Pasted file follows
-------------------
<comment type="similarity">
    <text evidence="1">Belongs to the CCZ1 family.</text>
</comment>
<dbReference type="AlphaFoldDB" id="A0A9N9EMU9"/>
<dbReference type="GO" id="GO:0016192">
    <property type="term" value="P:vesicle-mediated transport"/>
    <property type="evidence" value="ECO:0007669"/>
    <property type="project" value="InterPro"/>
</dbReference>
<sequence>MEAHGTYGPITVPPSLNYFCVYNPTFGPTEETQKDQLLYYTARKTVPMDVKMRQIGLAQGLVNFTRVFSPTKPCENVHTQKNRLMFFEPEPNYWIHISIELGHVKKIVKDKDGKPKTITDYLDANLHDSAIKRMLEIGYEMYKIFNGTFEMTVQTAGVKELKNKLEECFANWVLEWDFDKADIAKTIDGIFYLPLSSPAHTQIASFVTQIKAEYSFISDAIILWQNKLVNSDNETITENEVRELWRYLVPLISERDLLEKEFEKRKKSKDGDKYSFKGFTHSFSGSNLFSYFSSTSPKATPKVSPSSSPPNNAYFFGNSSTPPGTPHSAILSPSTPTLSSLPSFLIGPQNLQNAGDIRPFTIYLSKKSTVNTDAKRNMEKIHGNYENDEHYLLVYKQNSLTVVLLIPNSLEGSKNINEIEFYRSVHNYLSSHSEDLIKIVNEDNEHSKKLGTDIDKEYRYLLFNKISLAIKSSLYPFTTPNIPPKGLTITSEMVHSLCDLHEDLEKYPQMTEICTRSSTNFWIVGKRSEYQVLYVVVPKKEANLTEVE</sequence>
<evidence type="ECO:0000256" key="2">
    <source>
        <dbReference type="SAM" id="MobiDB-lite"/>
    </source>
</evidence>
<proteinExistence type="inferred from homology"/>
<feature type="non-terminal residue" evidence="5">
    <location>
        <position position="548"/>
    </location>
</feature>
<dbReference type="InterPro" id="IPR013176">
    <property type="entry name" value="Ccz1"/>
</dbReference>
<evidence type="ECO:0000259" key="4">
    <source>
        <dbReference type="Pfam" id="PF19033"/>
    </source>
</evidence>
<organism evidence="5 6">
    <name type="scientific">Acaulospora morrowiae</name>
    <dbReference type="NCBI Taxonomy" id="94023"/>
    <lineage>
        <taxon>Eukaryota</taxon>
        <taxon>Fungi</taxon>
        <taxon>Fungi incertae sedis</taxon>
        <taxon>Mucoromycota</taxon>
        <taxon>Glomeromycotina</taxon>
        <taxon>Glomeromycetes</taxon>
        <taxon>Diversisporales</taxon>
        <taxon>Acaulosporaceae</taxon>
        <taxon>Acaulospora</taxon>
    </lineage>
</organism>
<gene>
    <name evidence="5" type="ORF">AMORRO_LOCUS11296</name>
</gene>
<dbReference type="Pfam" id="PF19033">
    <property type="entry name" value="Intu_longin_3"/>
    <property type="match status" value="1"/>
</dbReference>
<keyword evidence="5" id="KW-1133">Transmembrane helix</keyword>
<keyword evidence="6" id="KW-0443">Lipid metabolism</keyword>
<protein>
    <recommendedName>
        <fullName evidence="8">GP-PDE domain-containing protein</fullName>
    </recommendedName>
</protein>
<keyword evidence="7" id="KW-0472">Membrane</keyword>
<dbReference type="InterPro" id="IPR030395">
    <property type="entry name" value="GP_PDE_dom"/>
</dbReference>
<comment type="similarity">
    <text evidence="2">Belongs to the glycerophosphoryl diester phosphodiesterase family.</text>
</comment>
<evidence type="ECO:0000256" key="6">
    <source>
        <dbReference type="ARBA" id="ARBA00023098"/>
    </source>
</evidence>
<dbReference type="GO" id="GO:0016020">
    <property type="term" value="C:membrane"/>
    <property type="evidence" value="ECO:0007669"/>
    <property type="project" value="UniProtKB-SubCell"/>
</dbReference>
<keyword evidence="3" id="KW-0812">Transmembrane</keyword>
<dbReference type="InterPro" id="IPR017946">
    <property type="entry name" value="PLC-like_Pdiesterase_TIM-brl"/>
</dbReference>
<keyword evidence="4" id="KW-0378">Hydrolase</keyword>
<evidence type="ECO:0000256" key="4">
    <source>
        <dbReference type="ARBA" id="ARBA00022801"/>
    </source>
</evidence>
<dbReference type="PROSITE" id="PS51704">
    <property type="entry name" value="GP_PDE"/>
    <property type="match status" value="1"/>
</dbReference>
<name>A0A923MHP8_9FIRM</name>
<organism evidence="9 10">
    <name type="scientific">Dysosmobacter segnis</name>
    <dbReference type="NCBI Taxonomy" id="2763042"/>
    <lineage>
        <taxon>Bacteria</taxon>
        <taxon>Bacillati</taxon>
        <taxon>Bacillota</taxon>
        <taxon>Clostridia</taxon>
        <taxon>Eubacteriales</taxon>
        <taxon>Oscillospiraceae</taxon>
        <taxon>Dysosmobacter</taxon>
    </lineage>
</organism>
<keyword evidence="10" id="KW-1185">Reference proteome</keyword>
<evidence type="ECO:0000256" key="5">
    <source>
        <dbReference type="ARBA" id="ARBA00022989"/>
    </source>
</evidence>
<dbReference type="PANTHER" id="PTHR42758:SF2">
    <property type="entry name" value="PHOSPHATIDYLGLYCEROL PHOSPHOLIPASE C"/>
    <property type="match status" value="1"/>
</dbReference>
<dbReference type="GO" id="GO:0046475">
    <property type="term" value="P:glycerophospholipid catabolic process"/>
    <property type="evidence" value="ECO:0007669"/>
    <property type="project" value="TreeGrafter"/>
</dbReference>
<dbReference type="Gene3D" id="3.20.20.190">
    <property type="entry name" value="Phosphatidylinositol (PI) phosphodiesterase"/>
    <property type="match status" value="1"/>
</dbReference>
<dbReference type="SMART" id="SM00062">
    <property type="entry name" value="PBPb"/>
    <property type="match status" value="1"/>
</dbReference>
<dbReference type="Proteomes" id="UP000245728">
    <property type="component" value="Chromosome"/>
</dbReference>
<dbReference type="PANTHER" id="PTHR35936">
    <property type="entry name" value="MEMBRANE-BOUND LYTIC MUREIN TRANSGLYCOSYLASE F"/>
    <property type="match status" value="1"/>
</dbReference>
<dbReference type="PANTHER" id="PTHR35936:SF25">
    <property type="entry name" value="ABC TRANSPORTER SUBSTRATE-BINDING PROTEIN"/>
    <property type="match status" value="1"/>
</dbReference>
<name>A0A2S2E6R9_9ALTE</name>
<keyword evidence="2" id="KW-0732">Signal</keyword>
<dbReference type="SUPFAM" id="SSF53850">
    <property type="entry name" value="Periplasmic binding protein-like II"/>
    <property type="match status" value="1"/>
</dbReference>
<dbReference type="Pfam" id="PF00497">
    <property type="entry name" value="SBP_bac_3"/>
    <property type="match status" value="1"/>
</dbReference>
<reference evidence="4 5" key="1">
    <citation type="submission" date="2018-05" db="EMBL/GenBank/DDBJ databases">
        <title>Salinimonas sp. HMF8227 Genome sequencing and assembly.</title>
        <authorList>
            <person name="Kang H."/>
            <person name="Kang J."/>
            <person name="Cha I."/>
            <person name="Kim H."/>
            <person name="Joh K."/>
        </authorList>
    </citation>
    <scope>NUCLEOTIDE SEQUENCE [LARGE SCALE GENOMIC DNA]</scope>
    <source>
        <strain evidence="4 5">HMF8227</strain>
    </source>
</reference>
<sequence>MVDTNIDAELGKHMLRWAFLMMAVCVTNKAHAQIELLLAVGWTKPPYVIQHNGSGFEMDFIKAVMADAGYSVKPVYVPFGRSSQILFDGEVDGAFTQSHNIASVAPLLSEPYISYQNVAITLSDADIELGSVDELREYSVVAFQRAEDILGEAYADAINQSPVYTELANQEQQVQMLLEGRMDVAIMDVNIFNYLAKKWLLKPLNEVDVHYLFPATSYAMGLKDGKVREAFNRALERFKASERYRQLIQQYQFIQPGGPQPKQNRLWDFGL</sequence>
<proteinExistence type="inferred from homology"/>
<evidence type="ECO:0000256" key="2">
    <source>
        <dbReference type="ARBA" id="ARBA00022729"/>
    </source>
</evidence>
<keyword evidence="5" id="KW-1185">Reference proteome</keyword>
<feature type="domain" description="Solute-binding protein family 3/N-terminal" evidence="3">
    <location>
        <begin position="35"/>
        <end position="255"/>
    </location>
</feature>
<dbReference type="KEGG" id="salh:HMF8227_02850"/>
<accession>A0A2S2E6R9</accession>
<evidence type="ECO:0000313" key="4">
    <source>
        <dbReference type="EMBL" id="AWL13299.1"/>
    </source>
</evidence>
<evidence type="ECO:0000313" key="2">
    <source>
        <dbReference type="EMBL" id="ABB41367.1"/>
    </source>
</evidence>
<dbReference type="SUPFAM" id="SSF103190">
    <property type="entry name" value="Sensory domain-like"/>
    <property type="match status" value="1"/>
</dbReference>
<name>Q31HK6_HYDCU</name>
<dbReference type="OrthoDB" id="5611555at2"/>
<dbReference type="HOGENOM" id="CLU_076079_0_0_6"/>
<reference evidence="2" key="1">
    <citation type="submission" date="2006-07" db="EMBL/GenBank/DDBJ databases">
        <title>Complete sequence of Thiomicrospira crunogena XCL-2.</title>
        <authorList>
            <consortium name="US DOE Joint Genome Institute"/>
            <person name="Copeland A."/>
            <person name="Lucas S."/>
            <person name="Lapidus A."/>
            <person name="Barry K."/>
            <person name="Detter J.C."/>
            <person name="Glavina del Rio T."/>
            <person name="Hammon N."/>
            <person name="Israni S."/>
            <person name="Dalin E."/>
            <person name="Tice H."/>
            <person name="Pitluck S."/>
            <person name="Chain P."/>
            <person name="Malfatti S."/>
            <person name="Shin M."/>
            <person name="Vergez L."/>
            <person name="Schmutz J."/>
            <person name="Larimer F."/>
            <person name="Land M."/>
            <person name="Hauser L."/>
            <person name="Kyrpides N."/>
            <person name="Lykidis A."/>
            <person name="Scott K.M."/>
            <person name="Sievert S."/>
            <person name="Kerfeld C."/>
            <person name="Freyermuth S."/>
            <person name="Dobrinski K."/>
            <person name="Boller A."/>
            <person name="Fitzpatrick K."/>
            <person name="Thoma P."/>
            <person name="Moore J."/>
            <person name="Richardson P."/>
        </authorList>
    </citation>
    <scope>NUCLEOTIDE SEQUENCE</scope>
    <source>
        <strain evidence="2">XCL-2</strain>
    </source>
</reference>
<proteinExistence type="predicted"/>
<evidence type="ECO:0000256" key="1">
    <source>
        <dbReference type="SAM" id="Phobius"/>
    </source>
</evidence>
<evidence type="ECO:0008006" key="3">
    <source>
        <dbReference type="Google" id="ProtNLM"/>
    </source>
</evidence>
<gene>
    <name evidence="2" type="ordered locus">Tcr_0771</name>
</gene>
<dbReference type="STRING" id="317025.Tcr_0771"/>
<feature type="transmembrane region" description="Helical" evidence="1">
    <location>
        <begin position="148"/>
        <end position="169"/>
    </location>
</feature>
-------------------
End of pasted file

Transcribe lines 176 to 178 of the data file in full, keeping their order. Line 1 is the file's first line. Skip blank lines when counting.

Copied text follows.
    </location>
</feature>
<dbReference type="KEGG" id="salh:HMF8227_02850"/>